ERG SES F 04, Parallel Session F 04
The study aims at throwing light on the nature and the contribution of systems of representations, and students‟ preferences, beliefs about the use of representations in the learning of mathematics. The participants will be second year senior secondary school student age 17 to 19 and Simultaneous Linear Equations in Two Variables as described in the school curriculum and textbook use for this level will be the focus.
A Representation Preference Test based on the curriculum and the textbooks use in the school will be administered to students. Furthermore insights into selected students/teachers responses and experiences will be gathered through task-based interviews. A Likert-type questionnaire will be use in measuring students ‟ beliefs about the use of different types of representations. Selected Students will be interviewed on which factors they will consider in selecting a particular representation in case they are to solve the given problems. To determine whether these representation variables worked together in forming a broader understanding of student‟s choice of specific method. Data will be analyzed using descriptive methods, regression methods, and factor analysis.The research will try specifically to address the following issues;
- Whether students have preferences for particular representations and the degree to which these preferences are related.
- The extent to which preferences for particular representations are affected by the availability of other representations.
- How students‟ self-efficacy beliefs about different representations affect their ability to use a multiple representations.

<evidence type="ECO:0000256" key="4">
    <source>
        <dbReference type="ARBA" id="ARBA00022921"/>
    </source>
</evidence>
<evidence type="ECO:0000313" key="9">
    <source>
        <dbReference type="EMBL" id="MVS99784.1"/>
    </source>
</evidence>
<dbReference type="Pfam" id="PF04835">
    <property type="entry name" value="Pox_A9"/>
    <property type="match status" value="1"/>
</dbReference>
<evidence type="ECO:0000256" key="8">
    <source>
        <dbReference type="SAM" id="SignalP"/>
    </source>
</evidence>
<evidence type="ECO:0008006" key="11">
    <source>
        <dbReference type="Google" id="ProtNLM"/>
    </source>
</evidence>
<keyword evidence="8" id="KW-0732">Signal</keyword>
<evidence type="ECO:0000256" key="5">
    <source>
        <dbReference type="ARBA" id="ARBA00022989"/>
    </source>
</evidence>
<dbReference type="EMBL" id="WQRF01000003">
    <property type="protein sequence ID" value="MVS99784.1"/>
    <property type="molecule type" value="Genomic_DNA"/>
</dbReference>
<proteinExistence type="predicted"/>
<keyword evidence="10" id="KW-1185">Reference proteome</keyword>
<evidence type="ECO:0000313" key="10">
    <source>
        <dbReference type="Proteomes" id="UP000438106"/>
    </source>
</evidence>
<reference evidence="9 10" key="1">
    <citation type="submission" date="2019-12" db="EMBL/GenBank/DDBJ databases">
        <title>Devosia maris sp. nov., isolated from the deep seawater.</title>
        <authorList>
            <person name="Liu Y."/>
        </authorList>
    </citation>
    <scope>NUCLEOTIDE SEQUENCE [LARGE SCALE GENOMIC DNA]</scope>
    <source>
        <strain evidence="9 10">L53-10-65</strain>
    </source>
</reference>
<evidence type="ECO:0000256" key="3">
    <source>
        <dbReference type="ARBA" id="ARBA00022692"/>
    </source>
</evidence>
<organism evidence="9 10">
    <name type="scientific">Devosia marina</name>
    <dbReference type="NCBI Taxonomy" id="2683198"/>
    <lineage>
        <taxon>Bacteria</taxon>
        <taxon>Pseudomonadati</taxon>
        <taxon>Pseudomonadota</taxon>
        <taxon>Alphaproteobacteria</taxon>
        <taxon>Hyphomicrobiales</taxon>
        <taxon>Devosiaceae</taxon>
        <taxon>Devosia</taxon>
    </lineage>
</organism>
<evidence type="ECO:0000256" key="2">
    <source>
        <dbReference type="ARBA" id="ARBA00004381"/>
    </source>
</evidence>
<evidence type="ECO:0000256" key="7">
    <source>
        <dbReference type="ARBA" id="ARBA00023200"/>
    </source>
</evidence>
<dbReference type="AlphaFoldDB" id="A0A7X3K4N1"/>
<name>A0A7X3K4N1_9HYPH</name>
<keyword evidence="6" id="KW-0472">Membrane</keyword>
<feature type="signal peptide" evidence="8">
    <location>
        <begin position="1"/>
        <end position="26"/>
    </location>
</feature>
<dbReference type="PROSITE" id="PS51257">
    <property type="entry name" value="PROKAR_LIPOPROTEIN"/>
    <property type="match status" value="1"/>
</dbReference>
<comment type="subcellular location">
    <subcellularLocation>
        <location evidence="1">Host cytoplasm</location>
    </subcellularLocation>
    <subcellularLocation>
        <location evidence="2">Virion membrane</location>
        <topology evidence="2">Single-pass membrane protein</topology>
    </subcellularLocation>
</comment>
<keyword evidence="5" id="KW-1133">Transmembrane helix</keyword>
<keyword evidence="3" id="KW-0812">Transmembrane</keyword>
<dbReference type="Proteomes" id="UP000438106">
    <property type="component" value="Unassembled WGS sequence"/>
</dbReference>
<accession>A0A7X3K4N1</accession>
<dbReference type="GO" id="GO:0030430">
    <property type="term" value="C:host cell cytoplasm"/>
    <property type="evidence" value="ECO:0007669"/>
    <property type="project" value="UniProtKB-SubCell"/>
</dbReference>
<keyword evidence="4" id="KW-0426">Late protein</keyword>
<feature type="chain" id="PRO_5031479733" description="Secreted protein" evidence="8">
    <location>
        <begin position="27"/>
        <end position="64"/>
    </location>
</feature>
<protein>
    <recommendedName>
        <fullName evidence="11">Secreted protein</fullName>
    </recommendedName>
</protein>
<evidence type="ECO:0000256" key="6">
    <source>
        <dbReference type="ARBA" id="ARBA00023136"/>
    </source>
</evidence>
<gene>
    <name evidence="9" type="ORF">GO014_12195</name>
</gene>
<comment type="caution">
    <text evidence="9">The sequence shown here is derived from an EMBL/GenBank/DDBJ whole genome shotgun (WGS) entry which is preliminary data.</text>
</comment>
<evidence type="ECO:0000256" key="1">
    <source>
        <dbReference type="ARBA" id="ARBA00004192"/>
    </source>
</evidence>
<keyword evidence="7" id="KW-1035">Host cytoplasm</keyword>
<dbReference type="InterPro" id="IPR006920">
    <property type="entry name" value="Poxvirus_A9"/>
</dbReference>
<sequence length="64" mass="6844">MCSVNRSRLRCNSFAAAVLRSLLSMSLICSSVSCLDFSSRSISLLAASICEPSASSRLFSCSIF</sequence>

- Are students‟ beliefs about mathematics and mathematics learning correlated with their belief about and the preference for specific representation?
- How teachers‟ beliefs about different representations affect their ability to implement and encourage students to use a variety of representations in their problem solving
Kloosterman, P., & Cougan, M. C. (1994). Students' beliefs about learning school mathematics. The Elementary School Journal, 94(4), 375-388. Kloosterman, P., & Stage, F. K. (1992). Measuring beliefs about mathematical problem solving. School Science and Mathematics, 92(3), 109-115. Op‟t Eynde, P. & De Corte, E. (2003). Students’ mathematics-related belief systems : Design and analysis of a questionnaire. Paper presented at the 2003 Annual Meeting of the American Educational Research Association, April 21-25, Chicago. Op‟t Eynde, P., De Corte, E., & Verschaffel, L. (2002). Framing students' mathematics-related beliefs: A quest for conceptual clarity and a comprehensive categorization. In G.C. Leder, E. Pehkonen, & G. Törner (Eds.), Beliefs: A hidden variable in mathematics education? (pp. 13-37). Dordrecht, The Netherlands: Kluwer Academic Publishers. Op‟t Eynde, P., De Corte, E., & Verschaffel, L. (2004). Junior High Students‟ mathematics-related belied systems: Their internal structure and external relations. Paper presented in TSG 24 at ICME-10 Copenhagen, Denmark. Roesken, B., Hannula, M., &Pehkonen, E. (in print). Dimensions of students‟ view of themselves as learners of mathematics. Schoenfeld, A. H. (1983). Beyond the purely cognitive: Belief systems, social cognitions, and metacognitions as driving forces in intellectual performance. Cognitive Science, 7,329-363 Van Streun, A. (2000). Representations in applying functions. International Journal of Mathematical Education in Science and Technology, 31(5), 703-725. Vinner, S. (1989). The avoidance of visual considerations in calculus students. Focus on Learning Problems in Mathematics, 11,149-156.
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